But forever will I be amazed that a man well into his 70's became the father of my father. That his father was a soldier in the Civil War. That he lived a life that encompassed and touched so many! And that continues to touch to this very day.

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Sentimental Sunday - Irene Was Once A Baby, Too!

For some reason, we never seem to think of our grandparents as babies! But here it is, the proof that Granny Dreher was not simply born as Granny. But was, actually, once a baby too!

This portrait is actually a very clear one, but it is extremely fragile and cannot be removed for copying or photographing, and so I had to photograph it through the glass front frame. Without a tripod with me, it became somewhate blurred, but that's okay. It is clearly visible!

Irene Caroline Banet was born on 24 May 1906 in Floyd County, Indiana to Francis Isidore Banet ["Frank"] and Adeline Josephine Eve Banet ["Della]. This portrait was made of her in her christening gown, which occurred at St. Mary's of the Knobs Catholic Church in Floyd County.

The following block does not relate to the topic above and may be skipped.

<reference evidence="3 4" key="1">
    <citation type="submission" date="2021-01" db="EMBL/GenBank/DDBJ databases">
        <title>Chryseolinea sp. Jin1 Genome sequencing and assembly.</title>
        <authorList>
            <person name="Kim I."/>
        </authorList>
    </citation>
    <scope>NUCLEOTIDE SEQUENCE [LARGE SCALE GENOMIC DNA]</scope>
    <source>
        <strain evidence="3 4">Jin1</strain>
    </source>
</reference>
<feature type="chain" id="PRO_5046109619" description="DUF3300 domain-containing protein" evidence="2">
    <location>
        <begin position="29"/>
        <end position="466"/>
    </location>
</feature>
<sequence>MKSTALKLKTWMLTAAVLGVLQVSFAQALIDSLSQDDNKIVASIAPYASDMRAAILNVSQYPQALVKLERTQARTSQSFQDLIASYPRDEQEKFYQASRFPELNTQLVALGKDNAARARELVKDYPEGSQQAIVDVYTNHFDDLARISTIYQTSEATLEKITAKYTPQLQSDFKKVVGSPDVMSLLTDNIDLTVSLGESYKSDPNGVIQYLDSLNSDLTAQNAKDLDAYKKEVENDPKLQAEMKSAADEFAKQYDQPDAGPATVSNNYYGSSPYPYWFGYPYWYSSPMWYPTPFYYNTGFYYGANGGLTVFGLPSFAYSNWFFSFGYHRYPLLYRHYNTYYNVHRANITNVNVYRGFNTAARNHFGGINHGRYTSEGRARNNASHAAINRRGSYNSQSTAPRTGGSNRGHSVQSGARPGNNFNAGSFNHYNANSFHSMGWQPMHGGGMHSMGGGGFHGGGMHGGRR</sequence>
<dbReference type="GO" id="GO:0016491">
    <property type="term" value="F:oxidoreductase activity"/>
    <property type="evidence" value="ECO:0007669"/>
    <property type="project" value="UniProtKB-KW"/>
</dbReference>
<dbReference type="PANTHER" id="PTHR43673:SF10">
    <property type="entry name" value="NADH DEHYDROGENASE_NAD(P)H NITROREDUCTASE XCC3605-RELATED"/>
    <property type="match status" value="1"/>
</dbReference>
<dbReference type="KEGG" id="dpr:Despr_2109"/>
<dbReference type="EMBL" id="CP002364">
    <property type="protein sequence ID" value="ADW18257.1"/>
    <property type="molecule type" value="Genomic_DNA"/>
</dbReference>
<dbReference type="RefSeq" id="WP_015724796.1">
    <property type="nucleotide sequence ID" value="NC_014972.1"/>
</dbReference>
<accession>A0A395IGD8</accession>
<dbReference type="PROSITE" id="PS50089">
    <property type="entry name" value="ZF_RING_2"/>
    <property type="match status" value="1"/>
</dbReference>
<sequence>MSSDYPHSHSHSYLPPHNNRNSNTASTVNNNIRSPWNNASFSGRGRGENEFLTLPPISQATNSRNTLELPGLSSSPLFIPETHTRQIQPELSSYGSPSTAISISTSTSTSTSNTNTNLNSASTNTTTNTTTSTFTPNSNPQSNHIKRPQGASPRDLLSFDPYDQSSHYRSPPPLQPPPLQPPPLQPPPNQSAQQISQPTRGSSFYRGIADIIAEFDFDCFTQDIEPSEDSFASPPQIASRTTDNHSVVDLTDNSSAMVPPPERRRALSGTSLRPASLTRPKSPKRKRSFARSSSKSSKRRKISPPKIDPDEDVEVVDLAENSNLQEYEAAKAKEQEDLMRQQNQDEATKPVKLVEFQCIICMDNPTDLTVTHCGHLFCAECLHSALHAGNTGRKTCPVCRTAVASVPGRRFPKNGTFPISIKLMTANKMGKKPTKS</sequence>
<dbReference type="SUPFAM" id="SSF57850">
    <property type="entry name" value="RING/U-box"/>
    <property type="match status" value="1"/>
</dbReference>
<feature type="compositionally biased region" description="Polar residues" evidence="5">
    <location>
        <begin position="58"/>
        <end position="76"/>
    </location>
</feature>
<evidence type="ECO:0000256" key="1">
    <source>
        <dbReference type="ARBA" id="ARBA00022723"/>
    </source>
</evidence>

Irene married Henry Conrad Dreher [1902 - 1977] on 12 Dec 1923 in Floyd County. They had five children:

Ethel Marie [1924 - 2012]
Arthur Calvin [b. 1926]
Laura Marion [1931 - 2006]
Billy Leon [b. 1936]
Lois Velleda [b. 1938]

Irene was my grandmother.

Saturday, July 21, 2012

SNGF - Who Has The Most Census Records?

Thanks to Randy, over at Genea-Musings, we have another great challenge for this evening!

"Rise up, O Genea-philes... it's Saturday Night ... and time for more Genealogy Fun!


Your mission, should you decide to accept it (and I hope that you do...), is to:

1) Determine which of your ancestors has appeared in the most census records - any census! (this topic was suggested by reader bgwiehle in an email several weeks ago. Thanks bg!).

2) Tell us about it in your own blog post, in a comment to this post, in a Facebook Status post or a Google + Stream post."

Okay, this started out as something complicated, and going to take me all night to figure out! But it was actually quicker than I anticipated!

Who in my family tree lived the longest, and from that information, who would have been on the most census records from that list.

One name stands out above all. My 91 year old great-grandmother, Adeline "Della" Josephine Eve Banet.

Della was present in the:

1870 Census [New Albany, Floyd, Indiana]

1880 Census [Floyd Co., Indiana]